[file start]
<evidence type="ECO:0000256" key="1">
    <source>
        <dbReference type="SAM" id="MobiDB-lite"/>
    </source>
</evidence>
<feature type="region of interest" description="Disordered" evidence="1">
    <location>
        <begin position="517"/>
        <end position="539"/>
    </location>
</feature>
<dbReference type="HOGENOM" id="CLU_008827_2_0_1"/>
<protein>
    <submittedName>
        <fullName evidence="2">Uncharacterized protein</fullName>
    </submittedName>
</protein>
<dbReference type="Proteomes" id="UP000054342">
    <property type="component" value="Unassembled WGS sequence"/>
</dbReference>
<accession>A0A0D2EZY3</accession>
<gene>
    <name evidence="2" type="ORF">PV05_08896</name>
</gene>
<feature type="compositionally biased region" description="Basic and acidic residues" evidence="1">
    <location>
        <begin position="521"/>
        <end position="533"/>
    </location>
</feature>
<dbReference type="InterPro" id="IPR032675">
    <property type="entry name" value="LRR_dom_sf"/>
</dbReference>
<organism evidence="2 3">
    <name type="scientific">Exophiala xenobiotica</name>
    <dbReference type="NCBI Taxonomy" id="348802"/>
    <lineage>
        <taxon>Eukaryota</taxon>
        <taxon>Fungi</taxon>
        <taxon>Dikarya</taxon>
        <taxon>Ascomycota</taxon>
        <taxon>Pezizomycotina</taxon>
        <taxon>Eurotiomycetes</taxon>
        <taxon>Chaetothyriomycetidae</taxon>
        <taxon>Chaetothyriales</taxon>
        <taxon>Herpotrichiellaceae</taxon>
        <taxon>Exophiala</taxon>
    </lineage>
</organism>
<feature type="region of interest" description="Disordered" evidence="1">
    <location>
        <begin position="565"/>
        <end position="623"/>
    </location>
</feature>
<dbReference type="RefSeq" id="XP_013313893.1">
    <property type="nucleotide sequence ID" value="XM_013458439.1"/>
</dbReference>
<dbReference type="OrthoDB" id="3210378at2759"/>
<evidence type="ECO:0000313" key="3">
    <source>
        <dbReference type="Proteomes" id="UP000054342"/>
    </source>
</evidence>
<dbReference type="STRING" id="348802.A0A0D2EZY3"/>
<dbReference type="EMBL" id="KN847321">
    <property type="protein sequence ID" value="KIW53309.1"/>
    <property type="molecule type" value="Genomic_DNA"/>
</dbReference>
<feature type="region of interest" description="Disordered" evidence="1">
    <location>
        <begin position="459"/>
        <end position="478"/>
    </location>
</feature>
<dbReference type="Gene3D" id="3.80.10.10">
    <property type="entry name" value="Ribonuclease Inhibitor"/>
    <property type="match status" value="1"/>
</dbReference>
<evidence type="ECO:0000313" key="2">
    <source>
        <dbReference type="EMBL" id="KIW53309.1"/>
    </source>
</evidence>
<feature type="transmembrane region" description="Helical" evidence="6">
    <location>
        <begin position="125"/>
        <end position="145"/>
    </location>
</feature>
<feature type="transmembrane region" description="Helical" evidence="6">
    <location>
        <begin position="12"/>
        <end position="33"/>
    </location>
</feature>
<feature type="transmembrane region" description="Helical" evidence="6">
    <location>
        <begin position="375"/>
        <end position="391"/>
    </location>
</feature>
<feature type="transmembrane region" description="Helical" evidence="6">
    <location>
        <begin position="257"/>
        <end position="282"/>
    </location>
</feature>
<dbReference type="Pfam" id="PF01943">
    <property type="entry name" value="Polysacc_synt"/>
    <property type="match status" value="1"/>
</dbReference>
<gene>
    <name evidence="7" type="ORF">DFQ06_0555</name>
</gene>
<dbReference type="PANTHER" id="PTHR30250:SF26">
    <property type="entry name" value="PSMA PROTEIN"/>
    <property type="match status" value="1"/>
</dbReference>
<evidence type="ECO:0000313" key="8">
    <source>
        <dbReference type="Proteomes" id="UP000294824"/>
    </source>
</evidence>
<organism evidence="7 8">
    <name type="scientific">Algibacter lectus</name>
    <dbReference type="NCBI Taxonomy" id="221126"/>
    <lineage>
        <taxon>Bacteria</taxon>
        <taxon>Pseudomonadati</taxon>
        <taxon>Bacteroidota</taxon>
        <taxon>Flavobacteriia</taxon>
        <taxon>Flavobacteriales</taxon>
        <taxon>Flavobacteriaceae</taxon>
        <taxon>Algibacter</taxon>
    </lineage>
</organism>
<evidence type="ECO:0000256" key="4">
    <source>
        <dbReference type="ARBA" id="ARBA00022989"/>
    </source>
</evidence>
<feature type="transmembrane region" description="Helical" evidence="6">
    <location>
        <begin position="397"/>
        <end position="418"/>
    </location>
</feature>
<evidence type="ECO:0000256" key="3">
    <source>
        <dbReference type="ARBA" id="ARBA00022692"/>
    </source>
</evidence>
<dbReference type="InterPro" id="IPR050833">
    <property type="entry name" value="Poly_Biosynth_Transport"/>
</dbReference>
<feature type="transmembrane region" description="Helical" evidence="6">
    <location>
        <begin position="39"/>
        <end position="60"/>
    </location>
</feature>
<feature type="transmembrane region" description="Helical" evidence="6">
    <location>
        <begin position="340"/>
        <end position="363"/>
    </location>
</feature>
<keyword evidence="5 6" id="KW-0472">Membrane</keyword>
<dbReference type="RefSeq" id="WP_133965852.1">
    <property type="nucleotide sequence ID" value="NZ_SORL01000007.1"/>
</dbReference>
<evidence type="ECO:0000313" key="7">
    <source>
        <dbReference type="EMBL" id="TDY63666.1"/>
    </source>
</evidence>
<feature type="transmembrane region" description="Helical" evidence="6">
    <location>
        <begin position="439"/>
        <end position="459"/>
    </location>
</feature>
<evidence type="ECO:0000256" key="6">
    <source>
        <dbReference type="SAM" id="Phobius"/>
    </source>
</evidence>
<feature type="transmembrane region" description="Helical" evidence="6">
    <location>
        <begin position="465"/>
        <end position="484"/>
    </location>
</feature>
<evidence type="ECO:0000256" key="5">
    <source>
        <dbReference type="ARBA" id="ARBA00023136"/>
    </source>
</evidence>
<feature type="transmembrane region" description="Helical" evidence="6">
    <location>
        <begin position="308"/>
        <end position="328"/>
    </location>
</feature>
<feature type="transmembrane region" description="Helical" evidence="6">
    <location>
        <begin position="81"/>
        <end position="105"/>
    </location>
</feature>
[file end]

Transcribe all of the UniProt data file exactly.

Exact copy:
<evidence type="ECO:0000256" key="1">
    <source>
        <dbReference type="SAM" id="MobiDB-lite"/>
    </source>
</evidence>
<feature type="region of interest" description="Disordered" evidence="1">
    <location>
        <begin position="517"/>
        <end position="539"/>
    </location>
</feature>
<dbReference type="HOGENOM" id="CLU_008827_2_0_1"/>
<protein>
    <submittedName>
        <fullName evidence="2">Uncharacterized protein</fullName>
    </submittedName>
</protein>
<dbReference type="Proteomes" id="UP000054342">
    <property type="component" value="Unassembled WGS sequence"/>
</dbReference>
<accession>A0A0D2EZY3</accession>
<gene>
    <name evidence="2" type="ORF">PV05_08896</name>
</gene>
<feature type="compositionally biased region" description="Basic and acidic residues" evidence="1">
    <location>
        <begin position="521"/>
        <end position="533"/>
    </location>
</feature>
<dbReference type="InterPro" id="IPR032675">
    <property type="entry name" value="LRR_dom_sf"/>
</dbReference>
<organism evidence="2 3">
    <name type="scientific">Exophiala xenobiotica</name>
    <dbReference type="NCBI Taxonomy" id="348802"/>
    <lineage>
        <taxon>Eukaryota</taxon>
        <taxon>Fungi</taxon>
        <taxon>Dikarya</taxon>
        <taxon>Ascomycota</taxon>
        <taxon>Pezizomycotina</taxon>
        <taxon>Eurotiomycetes</taxon>
        <taxon>Chaetothyriomycetidae</taxon>
        <taxon>Chaetothyriales</taxon>
        <taxon>Herpotrichiellaceae</taxon>
        <taxon>Exophiala</taxon>
    </lineage>
</organism>
<feature type="region of interest" description="Disordered" evidence="1">
    <location>
        <begin position="565"/>
        <end position="623"/>
    </location>
</feature>
<dbReference type="RefSeq" id="XP_013313893.1">
    <property type="nucleotide sequence ID" value="XM_013458439.1"/>
</dbReference>
<dbReference type="OrthoDB" id="3210378at2759"/>
<evidence type="ECO:0000313" key="3">
    <source>
        <dbReference type="Proteomes" id="UP000054342"/>
    </source>
</evidence>
<dbReference type="STRING" id="348802.A0A0D2EZY3"/>
<dbReference type="EMBL" id="KN847321">
    <property type="protein sequence ID" value="KIW53309.1"/>
    <property type="molecule type" value="Genomic_DNA"/>
</dbReference>
<feature type="region of interest" description="Disordered" evidence="1">
    <location>
        <begin position="459"/>
        <end position="478"/>
    </location>
</feature>
<dbReference type="Gene3D" id="3.80.10.10">
    <property type="entry name" value="Ribonuclease Inhibitor"/>
    <property type="match status" value="1"/>
</dbReference>
<evidence type="ECO:0000313" key="2">
    <source>
        <dbReference type="EMBL" id="KIW53309.1"/>
    </source>
</evidence>
<feature type="transmembrane region" description="Helical" evidence="6">
    <location>
        <begin position="125"/>
        <end position="145"/>
    </location>
</feature>
<feature type="transmembrane region" description="Helical" evidence="6">
    <location>
        <begin position="12"/>
        <end position="33"/>
    </location>
</feature>
<feature type="transmembrane region" description="Helical" evidence="6">
    <location>
        <begin position="375"/>
        <end position="391"/>
    </location>
</feature>
<feature type="transmembrane region" description="Helical" evidence="6">
    <location>
        <begin position="257"/>
        <end position="282"/>
    </location>
</feature>
<dbReference type="Pfam" id="PF01943">
    <property type="entry name" value="Polysacc_synt"/>
    <property type="match status" value="1"/>
</dbReference>
<gene>
    <name evidence="7" type="ORF">DFQ06_0555</name>
</gene>
<dbReference type="PANTHER" id="PTHR30250:SF26">
    <property type="entry name" value="PSMA PROTEIN"/>
    <property type="match status" value="1"/>
</dbReference>
<evidence type="ECO:0000313" key="8">
    <source>
        <dbReference type="Proteomes" id="UP000294824"/>
    </source>
</evidence>
<organism evidence="7 8">
    <name type="scientific">Algibacter lectus</name>
    <dbReference type="NCBI Taxonomy" id="221126"/>
    <lineage>
        <taxon>Bacteria</taxon>
        <taxon>Pseudomonadati</taxon>
        <taxon>Bacteroidota</taxon>
        <taxon>Flavobacteriia</taxon>
        <taxon>Flavobacteriales</taxon>
        <taxon>Flavobacteriaceae</taxon>
        <taxon>Algibacter</taxon>
    </lineage>
</organism>
<evidence type="ECO:0000256" key="4">
    <source>
        <dbReference type="ARBA" id="ARBA00022989"/>
    </source>
</evidence>
<feature type="transmembrane region" description="Helical" evidence="6">
    <location>
        <begin position="397"/>
        <end position="418"/>
    </location>
</feature>
<evidence type="ECO:0000256" key="3">
    <source>
        <dbReference type="ARBA" id="ARBA00022692"/>
    </source>
</evidence>
<dbReference type="InterPro" id="IPR050833">
    <property type="entry name" value="Poly_Biosynth_Transport"/>
</dbReference>
<feature type="transmembrane region" description="Helical" evidence="6">
    <location>
        <begin position="39"/>
        <end position="60"/>
    </location>
</feature>
<feature type="transmembrane region" description="Helical" evidence="6">
    <location>
        <begin position="340"/>
        <end position="363"/>
    </location>
</feature>
<keyword evidence="5 6" id="KW-0472">Membrane</keyword>
<dbReference type="RefSeq" id="WP_133965852.1">
    <property type="nucleotide sequence ID" value="NZ_SORL01000007.1"/>
</dbReference>
<evidence type="ECO:0000313" key="7">
    <source>
        <dbReference type="EMBL" id="TDY63666.1"/>
    </source>
</evidence>
<feature type="transmembrane region" description="Helical" evidence="6">
    <location>
        <begin position="439"/>
        <end position="459"/>
    </location>
</feature>
<evidence type="ECO:0000256" key="6">
    <source>
        <dbReference type="SAM" id="Phobius"/>
    </source>
</evidence>
<feature type="transmembrane region" description="Helical" evidence="6">
    <location>
        <begin position="465"/>
        <end position="484"/>
    </location>
</feature>
<evidence type="ECO:0000256" key="5">
    <source>
        <dbReference type="ARBA" id="ARBA00023136"/>
    </source>
</evidence>
<feature type="transmembrane region" description="Helical" evidence="6">
    <location>
        <begin position="308"/>
        <end position="328"/>
    </location>
</feature>
<feature type="transmembrane region" description="Helical" evidence="6">
    <location>
        <begin position="81"/>
        <end position="105"/>
    </location>
</feature>